The other day, I had a mini (read kinda big) panic attack. Panic attack sufferers don’t hate on me. I know it wasn’t what you endure, and I’m not making light of those situations, but for me it was a panic attack.
Merdouille de merdouillette! My son is going to be twenty-five . . . in thirteen years, but it is going to happen! This year he hits the teen years—as he reminds me weekly—and my overactive brain is picturing graduation day at university, moving into his own loft, hitchhiking across Mongolia, and other equally exciting escapades. And this isn’t just me being dramatic. Those days will come. Except I hope he uses a camel or horse to crisscross Mongolia, because I’ve done some research and the vehicles there aren’t very reliable.
The rational side of my brain (it’s there!) knows that seeing him grow and venture out is what being a parent entails, and that our role is to provide him the tools to develop his strength of character, initiative, and sense of adventure. If we've done that properly then we won’t need to concern ourselves with his decisions, because they’ll be somewhat thought out. Maybe not during the teen years when I’ve been told the brain goes on hiatus, but after that.
I want my son to experience so much—a great childhood with a balance of family, travel, friends, schooling, and sports. An exciting adolescence without too much drama. A rich adult life peppered with much-loved traditions, love, and adventure. It’s a grand dream and one that every parent has.
What is the master plan to help him become that man?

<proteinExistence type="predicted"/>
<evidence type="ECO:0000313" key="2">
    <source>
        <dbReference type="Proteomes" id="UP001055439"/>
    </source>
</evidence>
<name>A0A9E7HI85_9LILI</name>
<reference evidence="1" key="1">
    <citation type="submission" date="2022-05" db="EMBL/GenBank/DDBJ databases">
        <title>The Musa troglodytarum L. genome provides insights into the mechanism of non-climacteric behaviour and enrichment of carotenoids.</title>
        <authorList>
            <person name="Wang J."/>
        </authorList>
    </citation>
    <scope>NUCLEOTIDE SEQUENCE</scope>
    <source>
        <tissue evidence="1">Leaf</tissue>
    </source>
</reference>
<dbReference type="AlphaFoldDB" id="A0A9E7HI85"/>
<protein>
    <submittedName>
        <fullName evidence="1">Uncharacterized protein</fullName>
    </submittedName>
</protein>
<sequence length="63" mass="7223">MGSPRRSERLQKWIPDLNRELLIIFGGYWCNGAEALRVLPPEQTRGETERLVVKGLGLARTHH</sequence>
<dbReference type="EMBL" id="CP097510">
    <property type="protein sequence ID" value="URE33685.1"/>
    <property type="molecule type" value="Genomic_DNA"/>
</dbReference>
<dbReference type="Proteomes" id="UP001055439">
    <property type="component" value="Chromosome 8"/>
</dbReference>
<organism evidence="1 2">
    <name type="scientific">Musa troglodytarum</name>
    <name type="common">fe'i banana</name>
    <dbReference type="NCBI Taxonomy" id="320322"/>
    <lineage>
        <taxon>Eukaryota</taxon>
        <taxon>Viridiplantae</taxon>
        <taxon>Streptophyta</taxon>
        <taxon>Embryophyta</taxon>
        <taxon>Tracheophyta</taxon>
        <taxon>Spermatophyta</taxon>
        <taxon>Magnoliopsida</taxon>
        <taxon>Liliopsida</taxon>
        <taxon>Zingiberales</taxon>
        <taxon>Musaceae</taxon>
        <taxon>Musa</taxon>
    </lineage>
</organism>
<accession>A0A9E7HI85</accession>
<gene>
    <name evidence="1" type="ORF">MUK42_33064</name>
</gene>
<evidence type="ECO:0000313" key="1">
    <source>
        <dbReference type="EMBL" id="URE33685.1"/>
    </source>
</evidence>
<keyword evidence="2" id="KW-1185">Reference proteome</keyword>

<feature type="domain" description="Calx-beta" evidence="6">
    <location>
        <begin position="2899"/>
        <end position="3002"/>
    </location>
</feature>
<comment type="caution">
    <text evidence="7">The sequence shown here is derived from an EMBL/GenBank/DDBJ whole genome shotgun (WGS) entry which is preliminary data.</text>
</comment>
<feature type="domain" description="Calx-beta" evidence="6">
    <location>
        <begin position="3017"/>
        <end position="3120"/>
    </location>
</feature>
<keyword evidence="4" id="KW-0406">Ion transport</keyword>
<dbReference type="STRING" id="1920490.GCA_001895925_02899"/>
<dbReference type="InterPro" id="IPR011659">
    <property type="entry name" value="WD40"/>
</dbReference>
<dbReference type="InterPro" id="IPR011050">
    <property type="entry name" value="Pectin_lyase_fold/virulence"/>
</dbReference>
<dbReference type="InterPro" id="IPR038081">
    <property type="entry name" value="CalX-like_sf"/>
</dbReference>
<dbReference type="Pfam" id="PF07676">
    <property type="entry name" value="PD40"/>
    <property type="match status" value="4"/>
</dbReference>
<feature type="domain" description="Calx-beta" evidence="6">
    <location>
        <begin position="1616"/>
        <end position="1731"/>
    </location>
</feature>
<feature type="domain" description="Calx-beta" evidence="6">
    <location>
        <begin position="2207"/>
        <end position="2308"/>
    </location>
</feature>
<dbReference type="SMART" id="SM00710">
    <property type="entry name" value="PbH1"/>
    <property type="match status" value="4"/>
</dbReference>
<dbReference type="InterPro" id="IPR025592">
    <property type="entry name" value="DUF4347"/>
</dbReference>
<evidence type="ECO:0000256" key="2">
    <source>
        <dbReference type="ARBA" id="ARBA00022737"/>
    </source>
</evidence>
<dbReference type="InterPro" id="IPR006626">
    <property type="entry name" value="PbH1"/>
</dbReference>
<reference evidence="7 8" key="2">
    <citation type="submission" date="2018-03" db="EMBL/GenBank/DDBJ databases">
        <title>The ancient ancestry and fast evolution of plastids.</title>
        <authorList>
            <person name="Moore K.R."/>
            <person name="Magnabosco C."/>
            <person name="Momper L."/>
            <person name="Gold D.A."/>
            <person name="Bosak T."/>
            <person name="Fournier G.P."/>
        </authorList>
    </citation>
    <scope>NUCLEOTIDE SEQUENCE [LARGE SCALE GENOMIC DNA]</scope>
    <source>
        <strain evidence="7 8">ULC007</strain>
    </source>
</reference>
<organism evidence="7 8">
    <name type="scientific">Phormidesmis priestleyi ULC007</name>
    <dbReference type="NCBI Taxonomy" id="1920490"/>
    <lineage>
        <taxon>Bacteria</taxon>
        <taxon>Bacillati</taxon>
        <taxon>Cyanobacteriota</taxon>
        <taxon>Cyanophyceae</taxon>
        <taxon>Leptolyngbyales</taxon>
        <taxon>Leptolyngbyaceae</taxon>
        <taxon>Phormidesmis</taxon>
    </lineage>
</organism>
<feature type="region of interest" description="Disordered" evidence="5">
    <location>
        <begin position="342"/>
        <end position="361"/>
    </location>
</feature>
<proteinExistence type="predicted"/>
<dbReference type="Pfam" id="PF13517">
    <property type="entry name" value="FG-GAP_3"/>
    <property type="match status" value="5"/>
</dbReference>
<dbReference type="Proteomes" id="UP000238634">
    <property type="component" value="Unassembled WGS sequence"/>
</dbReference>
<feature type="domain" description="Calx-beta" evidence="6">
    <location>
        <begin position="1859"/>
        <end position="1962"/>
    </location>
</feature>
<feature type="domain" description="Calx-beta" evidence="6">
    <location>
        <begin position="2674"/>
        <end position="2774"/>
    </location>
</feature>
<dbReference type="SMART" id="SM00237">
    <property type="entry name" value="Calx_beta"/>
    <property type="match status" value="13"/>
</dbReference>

- Love him fiercely. This requires no effort—even when he drives me crazy—because, well, he’s twelve and it’s what they’re good at. My love for my son is so fierce that I’ve transformed into a dragon in my need to protect him. Sometimes I restrain myself from rushing in when I know he should speak for himself.
- Listen to him. I’m working on it. He needs to know his parents hear him and honour his individuality. No subject is off-limits. Even if he thinks it’s icky.
- Talk to him. My husband and I have each other’s permission to rein the other in when talking begins to sound like lecturing. He’ll tune us out and never hear what we need him to.
- Ask his opinions and then let him know our hopes for him. How he feels about teenage stuff and how he views the world should be a part of big decisions, but our expectations for his choices need to be clear. These will be his guideposts when the issues become cloudy with emotion.
- No parenting by consensus. We are the responsible adults. As much as his opinions matter, we are tasked with raising a healthy, contributing human being and sometimes, you know what, parents know best and kids need to live with it.
- Never be his buddy, but always be his staunchest supporter. My son has friends with whom he plays video games, builds bike ramps, plays road hockey, and has burping competitions. I do not do those things. Well, some of them, but only in the privacy of our own home. He doesn’t need more buds. He needs rocks he can cling to when life gets tumultuous. People who will never waver.
- Consistently enforce consequences. 1+1=2. Period. Always. For every action there is an equal and opposite reaction. It’s math. It’s physics. It’s how the world works. No allowing our kid to become an entitled prat.
- Nudge him out of his comfort zone. We all need someone who pushes us when we’re afraid to push ourselves. Not all children like change or the unknown, but sometimes those very things are what will allow them to develop in the most positive way.
- Give him more hugs than he expects. No child is ever too old for hugs. An unreserved physical expression of unconditional love is an emotional balm.
I could be missing something, but I hope this puts us on the right track. In the meantime, allow me to hyperventilate, eat a few squares of chocolate, and pour myself a lovely glass of Cabernet Sauvignon. This one’s from Spain.
I can’t be the only one who has these moments of madness. Can I?